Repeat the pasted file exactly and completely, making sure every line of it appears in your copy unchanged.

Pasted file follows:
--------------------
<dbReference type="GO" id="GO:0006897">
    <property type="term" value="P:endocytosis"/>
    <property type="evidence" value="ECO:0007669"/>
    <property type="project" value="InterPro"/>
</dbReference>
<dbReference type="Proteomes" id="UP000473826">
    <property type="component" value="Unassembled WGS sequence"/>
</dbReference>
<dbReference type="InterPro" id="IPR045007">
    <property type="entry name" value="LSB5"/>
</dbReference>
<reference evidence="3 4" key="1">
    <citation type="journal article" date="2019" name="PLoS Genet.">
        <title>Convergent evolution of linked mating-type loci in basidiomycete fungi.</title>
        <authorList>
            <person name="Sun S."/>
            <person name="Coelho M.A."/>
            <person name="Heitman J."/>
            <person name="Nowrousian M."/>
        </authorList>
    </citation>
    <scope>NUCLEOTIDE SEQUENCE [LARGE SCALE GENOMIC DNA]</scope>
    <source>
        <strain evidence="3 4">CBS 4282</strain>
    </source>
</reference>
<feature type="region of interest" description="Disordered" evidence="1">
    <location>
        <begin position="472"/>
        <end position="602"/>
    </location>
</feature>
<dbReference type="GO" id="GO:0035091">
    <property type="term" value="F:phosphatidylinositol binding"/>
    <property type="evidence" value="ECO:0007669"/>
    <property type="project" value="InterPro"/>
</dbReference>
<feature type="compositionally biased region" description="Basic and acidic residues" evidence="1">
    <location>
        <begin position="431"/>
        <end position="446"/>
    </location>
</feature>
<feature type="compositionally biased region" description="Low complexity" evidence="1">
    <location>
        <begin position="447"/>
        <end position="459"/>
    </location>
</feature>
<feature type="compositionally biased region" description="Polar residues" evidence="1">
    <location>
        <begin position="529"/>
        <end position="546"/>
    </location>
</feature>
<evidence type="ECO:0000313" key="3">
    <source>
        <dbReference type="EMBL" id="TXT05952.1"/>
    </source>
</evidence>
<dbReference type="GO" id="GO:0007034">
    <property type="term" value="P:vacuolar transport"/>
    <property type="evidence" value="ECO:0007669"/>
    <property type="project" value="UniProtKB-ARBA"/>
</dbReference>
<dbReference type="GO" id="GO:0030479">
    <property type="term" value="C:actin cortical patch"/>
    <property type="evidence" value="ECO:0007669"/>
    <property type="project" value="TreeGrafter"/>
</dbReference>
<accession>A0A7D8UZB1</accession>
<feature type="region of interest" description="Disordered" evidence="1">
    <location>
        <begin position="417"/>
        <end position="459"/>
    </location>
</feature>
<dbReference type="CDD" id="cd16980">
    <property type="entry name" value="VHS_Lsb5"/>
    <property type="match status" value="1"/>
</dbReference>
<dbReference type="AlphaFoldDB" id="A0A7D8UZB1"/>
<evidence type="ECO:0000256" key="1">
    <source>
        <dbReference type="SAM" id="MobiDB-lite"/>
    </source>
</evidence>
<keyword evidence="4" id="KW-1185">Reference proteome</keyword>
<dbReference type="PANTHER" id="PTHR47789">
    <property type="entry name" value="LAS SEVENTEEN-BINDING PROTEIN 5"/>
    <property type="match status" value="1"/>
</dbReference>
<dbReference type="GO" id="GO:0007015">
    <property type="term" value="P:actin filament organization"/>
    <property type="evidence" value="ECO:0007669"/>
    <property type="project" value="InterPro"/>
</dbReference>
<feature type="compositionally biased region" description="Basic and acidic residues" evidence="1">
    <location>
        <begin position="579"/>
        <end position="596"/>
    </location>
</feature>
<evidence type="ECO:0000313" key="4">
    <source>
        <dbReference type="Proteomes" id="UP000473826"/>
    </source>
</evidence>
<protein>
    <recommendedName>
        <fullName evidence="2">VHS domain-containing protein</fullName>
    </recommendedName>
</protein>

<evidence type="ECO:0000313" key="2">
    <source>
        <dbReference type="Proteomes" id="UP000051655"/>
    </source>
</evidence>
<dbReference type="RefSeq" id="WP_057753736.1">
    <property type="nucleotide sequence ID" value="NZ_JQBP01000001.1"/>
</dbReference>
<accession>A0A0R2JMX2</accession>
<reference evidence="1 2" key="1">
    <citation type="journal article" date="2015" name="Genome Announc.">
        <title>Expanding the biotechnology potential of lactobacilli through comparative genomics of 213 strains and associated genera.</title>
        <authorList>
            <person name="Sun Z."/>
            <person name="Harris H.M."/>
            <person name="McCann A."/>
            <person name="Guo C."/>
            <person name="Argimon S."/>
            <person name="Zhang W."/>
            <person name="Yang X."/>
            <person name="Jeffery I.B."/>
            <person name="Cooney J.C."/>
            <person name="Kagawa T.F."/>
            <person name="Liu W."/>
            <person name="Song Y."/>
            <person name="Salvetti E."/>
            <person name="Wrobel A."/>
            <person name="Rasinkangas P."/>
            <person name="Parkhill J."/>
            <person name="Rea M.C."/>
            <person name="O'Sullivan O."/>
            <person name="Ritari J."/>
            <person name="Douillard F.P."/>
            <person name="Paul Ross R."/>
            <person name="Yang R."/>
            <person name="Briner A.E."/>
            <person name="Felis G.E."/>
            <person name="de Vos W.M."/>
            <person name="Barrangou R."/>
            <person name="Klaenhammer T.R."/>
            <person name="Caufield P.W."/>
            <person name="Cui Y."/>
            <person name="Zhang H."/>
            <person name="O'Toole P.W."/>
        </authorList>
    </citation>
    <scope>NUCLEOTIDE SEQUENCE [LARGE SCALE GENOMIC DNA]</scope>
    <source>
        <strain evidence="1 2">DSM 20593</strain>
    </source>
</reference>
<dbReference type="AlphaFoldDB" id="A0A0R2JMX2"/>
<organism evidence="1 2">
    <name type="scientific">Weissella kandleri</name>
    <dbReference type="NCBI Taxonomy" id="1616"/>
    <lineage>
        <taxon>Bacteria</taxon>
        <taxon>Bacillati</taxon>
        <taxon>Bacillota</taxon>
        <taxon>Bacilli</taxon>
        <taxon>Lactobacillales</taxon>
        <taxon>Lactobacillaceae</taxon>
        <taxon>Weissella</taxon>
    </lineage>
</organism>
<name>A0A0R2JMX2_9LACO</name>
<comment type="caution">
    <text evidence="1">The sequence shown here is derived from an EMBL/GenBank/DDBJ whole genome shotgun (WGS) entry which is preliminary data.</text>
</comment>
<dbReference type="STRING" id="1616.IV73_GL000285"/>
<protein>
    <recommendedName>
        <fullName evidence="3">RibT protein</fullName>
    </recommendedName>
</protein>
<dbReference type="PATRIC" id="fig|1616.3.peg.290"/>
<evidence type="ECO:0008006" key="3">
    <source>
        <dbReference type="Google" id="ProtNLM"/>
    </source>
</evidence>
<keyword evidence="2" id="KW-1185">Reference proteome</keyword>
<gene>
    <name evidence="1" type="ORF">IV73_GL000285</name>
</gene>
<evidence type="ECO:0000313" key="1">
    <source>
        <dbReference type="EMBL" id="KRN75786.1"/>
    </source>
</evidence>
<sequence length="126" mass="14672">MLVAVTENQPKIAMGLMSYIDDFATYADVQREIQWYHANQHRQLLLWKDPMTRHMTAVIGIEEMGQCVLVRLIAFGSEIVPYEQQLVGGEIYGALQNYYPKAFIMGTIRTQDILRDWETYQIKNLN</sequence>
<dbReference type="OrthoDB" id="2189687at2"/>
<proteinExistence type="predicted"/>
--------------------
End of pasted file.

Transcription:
<dbReference type="GO" id="GO:0006897">
    <property type="term" value="P:endocytosis"/>
    <property type="evidence" value="ECO:0007669"/>
    <property type="project" value="InterPro"/>
</dbReference>
<dbReference type="Proteomes" id="UP000473826">
    <property type="component" value="Unassembled WGS sequence"/>
</dbReference>
<dbReference type="InterPro" id="IPR045007">
    <property type="entry name" value="LSB5"/>
</dbReference>
<reference evidence="3 4" key="1">
    <citation type="journal article" date="2019" name="PLoS Genet.">
        <title>Convergent evolution of linked mating-type loci in basidiomycete fungi.</title>
        <authorList>
            <person name="Sun S."/>
            <person name="Coelho M.A."/>
            <person name="Heitman J."/>
            <person name="Nowrousian M."/>
        </authorList>
    </citation>
    <scope>NUCLEOTIDE SEQUENCE [LARGE SCALE GENOMIC DNA]</scope>
    <source>
        <strain evidence="3 4">CBS 4282</strain>
    </source>
</reference>
<feature type="region of interest" description="Disordered" evidence="1">
    <location>
        <begin position="472"/>
        <end position="602"/>
    </location>
</feature>
<dbReference type="GO" id="GO:0035091">
    <property type="term" value="F:phosphatidylinositol binding"/>
    <property type="evidence" value="ECO:0007669"/>
    <property type="project" value="InterPro"/>
</dbReference>
<feature type="compositionally biased region" description="Basic and acidic residues" evidence="1">
    <location>
        <begin position="431"/>
        <end position="446"/>
    </location>
</feature>
<feature type="compositionally biased region" description="Low complexity" evidence="1">
    <location>
        <begin position="447"/>
        <end position="459"/>
    </location>
</feature>
<feature type="compositionally biased region" description="Polar residues" evidence="1">
    <location>
        <begin position="529"/>
        <end position="546"/>
    </location>
</feature>
<evidence type="ECO:0000313" key="3">
    <source>
        <dbReference type="EMBL" id="TXT05952.1"/>
    </source>
</evidence>
<dbReference type="GO" id="GO:0007034">
    <property type="term" value="P:vacuolar transport"/>
    <property type="evidence" value="ECO:0007669"/>
    <property type="project" value="UniProtKB-ARBA"/>
</dbReference>
<dbReference type="GO" id="GO:0030479">
    <property type="term" value="C:actin cortical patch"/>
    <property type="evidence" value="ECO:0007669"/>
    <property type="project" value="TreeGrafter"/>
</dbReference>
<accession>A0A7D8UZB1</accession>
<feature type="region of interest" description="Disordered" evidence="1">
    <location>
        <begin position="417"/>
        <end position="459"/>
    </location>
</feature>
<dbReference type="CDD" id="cd16980">
    <property type="entry name" value="VHS_Lsb5"/>
    <property type="match status" value="1"/>
</dbReference>
<dbReference type="AlphaFoldDB" id="A0A7D8UZB1"/>
<evidence type="ECO:0000256" key="1">
    <source>
        <dbReference type="SAM" id="MobiDB-lite"/>
    </source>
</evidence>
<keyword evidence="4" id="KW-1185">Reference proteome</keyword>
<dbReference type="PANTHER" id="PTHR47789">
    <property type="entry name" value="LAS SEVENTEEN-BINDING PROTEIN 5"/>
    <property type="match status" value="1"/>
</dbReference>
<dbReference type="GO" id="GO:0007015">
    <property type="term" value="P:actin filament organization"/>
    <property type="evidence" value="ECO:0007669"/>
    <property type="project" value="InterPro"/>
</dbReference>
<feature type="compositionally biased region" description="Basic and acidic residues" evidence="1">
    <location>
        <begin position="579"/>
        <end position="596"/>
    </location>
</feature>
<evidence type="ECO:0000313" key="4">
    <source>
        <dbReference type="Proteomes" id="UP000473826"/>
    </source>
</evidence>
<protein>
    <recommendedName>
        <fullName evidence="2">VHS domain-containing protein</fullName>
    </recommendedName>
</protein>

<evidence type="ECO:0000313" key="2">
    <source>
        <dbReference type="Proteomes" id="UP000051655"/>
    </source>
</evidence>
<dbReference type="RefSeq" id="WP_057753736.1">
    <property type="nucleotide sequence ID" value="NZ_JQBP01000001.1"/>
</dbReference>
<accession>A0A0R2JMX2</accession>
<reference evidence="1 2" key="1">
    <citation type="journal article" date="2015" name="Genome Announc.">
        <title>Expanding the biotechnology potential of lactobacilli through comparative genomics of 213 strains and associated genera.</title>
        <authorList>
            <person name="Sun Z."/>
            <person name="Harris H.M."/>
            <person name="McCann A."/>
            <person name="Guo C."/>
            <person name="Argimon S."/>
            <person name="Zhang W."/>
            <person name="Yang X."/>
            <person name="Jeffery I.B."/>
            <person name="Cooney J.C."/>
            <person name="Kagawa T.F."/>
            <person name="Liu W."/>
            <person name="Song Y."/>
            <person name="Salvetti E."/>
            <person name="Wrobel A."/>
            <person name="Rasinkangas P."/>
            <person name="Parkhill J."/>
            <person name="Rea M.C."/>
            <person name="O'Sullivan O."/>
            <person name="Ritari J."/>
            <person name="Douillard F.P."/>
            <person name="Paul Ross R."/>
            <person name="Yang R."/>
            <person name="Briner A.E."/>
            <person name="Felis G.E."/>
            <person name="de Vos W.M."/>
            <person name="Barrangou R."/>
            <person name="Klaenhammer T.R."/>
            <person name="Caufield P.W."/>
            <person name="Cui Y."/>
            <person name="Zhang H."/>
            <person name="O'Toole P.W."/>
        </authorList>
    </citation>
    <scope>NUCLEOTIDE SEQUENCE [LARGE SCALE GENOMIC DNA]</scope>
    <source>
        <strain evidence="1 2">DSM 20593</strain>
    </source>
</reference>
<dbReference type="AlphaFoldDB" id="A0A0R2JMX2"/>
<organism evidence="1 2">
    <name type="scientific">Weissella kandleri</name>
    <dbReference type="NCBI Taxonomy" id="1616"/>
    <lineage>
        <taxon>Bacteria</taxon>
        <taxon>Bacillati</taxon>
        <taxon>Bacillota</taxon>
        <taxon>Bacilli</taxon>
        <taxon>Lactobacillales</taxon>
        <taxon>Lactobacillaceae</taxon>
        <taxon>Weissella</taxon>
    </lineage>
</organism>
<name>A0A0R2JMX2_9LACO</name>
<comment type="caution">
    <text evidence="1">The sequence shown here is derived from an EMBL/GenBank/DDBJ whole genome shotgun (WGS) entry which is preliminary data.</text>
</comment>
<dbReference type="STRING" id="1616.IV73_GL000285"/>
<protein>
    <recommendedName>
        <fullName evidence="3">RibT protein</fullName>
    </recommendedName>
</protein>
<dbReference type="PATRIC" id="fig|1616.3.peg.290"/>
<evidence type="ECO:0008006" key="3">
    <source>
        <dbReference type="Google" id="ProtNLM"/>
    </source>
</evidence>
<keyword evidence="2" id="KW-1185">Reference proteome</keyword>
<gene>
    <name evidence="1" type="ORF">IV73_GL000285</name>
</gene>
<evidence type="ECO:0000313" key="1">
    <source>
        <dbReference type="EMBL" id="KRN75786.1"/>
    </source>
</evidence>
<sequence length="126" mass="14672">MLVAVTENQPKIAMGLMSYIDDFATYADVQREIQWYHANQHRQLLLWKDPMTRHMTAVIGIEEMGQCVLVRLIAFGSEIVPYEQQLVGGEIYGALQNYYPKAFIMGTIRTQDILRDWETYQIKNLN</sequence>
<dbReference type="OrthoDB" id="2189687at2"/>
<proteinExistence type="predicted"/>